Lavender Mist


Rebecca Louise Law: Community. Image courtesy of the Toledo Museum of Art.

Rebecca Louise Law’s immersive, site-specific floral installations have graced venues ranging from the British Royal Academy, the Victoria and Albert Museum, the Kew Royal Botanical Gardens, and Times Square, where she thoroughly transforms spaces with canopies and garlands comprising flowers by the hundred-thousand.  Community, on view at the Toledo Art Museum, applies half a million floral elements that create a tangible lavender mist into which viewers can immerse themselves and disappear.  It looks (and smells) absolutely transcendent, but Law’s floral works– tranquil, serene, and undeniably beautiful—also manage to gently touch on the themes of community-building and environmental sustainability.


Rebecca Louise Law: Community. Image courtesy of the Toledo Museum of Art.

This installation is her largest yet, ambitiously filling the TMA’s spacious Canaday Gallery with living flowers from Toledo and dried floral elements from each of her fifty-one previous works, some of which date back ten years.  In this regard, Community manages to serve as a sort of early-career retrospective.  Because of its immersive nature, perhaps even more so than most art, Law’s work must be experienced rather than seen.  Step into this other-worldly space and the flowers suspended from the ceiling seem to form a luminous cascade which—depending on your perspective in the room– alternates between thin translucent veils or a dense and opaque mist.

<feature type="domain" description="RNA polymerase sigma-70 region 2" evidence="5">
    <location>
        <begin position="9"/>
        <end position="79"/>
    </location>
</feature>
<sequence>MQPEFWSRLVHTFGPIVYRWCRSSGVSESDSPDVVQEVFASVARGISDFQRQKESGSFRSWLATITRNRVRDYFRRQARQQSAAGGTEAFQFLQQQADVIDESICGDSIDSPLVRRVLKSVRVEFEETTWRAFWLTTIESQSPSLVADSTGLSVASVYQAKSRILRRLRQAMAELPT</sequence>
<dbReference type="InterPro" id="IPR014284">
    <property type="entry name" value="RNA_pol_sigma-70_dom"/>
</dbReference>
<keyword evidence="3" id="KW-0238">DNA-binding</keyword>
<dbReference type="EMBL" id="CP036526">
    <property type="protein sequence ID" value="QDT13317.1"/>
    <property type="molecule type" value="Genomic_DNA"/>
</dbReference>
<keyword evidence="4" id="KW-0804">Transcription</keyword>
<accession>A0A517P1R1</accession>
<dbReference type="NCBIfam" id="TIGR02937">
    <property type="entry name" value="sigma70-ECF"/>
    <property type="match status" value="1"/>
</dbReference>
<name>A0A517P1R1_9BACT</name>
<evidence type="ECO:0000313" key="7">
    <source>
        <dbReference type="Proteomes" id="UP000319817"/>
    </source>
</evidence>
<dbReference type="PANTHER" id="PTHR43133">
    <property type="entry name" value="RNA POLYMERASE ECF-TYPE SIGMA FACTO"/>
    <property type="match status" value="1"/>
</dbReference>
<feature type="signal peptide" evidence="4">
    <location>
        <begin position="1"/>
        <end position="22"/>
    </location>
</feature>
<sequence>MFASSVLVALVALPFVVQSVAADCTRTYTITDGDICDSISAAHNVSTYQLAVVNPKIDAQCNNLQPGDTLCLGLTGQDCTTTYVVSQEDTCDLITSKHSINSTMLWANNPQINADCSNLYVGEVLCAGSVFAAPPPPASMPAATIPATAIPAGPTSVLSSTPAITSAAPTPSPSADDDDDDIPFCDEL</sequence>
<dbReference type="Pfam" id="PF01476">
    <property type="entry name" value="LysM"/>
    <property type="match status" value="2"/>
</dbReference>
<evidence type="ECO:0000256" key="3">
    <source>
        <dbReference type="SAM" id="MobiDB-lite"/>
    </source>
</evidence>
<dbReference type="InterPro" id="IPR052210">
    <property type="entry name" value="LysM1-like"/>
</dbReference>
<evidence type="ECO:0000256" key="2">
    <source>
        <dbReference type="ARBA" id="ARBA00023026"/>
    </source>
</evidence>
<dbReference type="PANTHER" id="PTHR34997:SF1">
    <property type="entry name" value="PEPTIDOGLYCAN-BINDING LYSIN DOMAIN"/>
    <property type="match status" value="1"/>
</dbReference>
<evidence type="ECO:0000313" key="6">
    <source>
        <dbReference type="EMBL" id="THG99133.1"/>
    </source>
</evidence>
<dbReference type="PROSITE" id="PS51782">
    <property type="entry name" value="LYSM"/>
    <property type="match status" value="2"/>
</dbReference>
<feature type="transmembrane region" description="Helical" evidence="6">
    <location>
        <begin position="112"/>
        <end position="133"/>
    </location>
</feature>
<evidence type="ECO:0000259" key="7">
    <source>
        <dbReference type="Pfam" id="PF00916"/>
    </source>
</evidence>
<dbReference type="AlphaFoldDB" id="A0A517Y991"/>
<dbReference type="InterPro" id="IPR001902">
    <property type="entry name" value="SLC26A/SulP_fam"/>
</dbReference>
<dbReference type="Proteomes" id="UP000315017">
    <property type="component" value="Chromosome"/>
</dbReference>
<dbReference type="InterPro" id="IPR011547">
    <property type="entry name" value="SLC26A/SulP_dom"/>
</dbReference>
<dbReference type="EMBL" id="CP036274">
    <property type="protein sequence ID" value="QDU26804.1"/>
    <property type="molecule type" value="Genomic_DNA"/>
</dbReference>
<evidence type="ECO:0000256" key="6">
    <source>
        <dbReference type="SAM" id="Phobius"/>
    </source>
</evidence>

The 10,000 living flowers in the installation will—of course– inevitably die, but every element from each of Law’s installations is preserved and reincorporated into subsequent works; there’s absolutely nothing discarded.  She even preserves the dust that accumulates in her installations for use in future projects (she plans on working with it later this year during her forthcoming residency as a visiting artist at the TMA’s hot shop and glass pavilion).  So each element in Community will one day see new life in a future installation.  In this way, Law work obliquely addresses sustainability and pushes against unnecessary waste.


Rebecca Louise Law: Community. Image courtesy of the Toledo Museum of Art.

The themes of community and bridge-building are also subtly present in her work, and in this installation in particular.  Here, dried plants and flowers from the UK entwine with living floral elements from the Toledo area.  And even the creation of this installation was a sort of community-building; volunteers from 19 organizations worked together for 1,800 cumulative hours to entwine the innumerable garlands that comprise this work.  Law states that one of the draws of the TMA as an exhibition venue in the first place was the museum’s many outreach programs that reach Toledo’s diverse demographics.


Portrait of artist Rebecca Louise Law. Rebecca Louise Law: Community. Image courtesy of the Toledo Museum of Art.

Admittedly, it’s entirely possible that these subtle themes may elude many viewers who, like myself, enter the space only to find themselves lost in the moment; when was the last time any of us have walked through a veil of half a million flowers, after all?  But there’s certainly nothing wrong with that. TMA curator Halona Norton-Westbrook says that Law’s works serve as reminders to “look closely and appreciate the natural wonder that always surrounds us,” which is, undeniably, a perfectly worthy end in itself.

Viewers can see, smell, and experience Community at the Toledo Art Museum through January 13, 2019.

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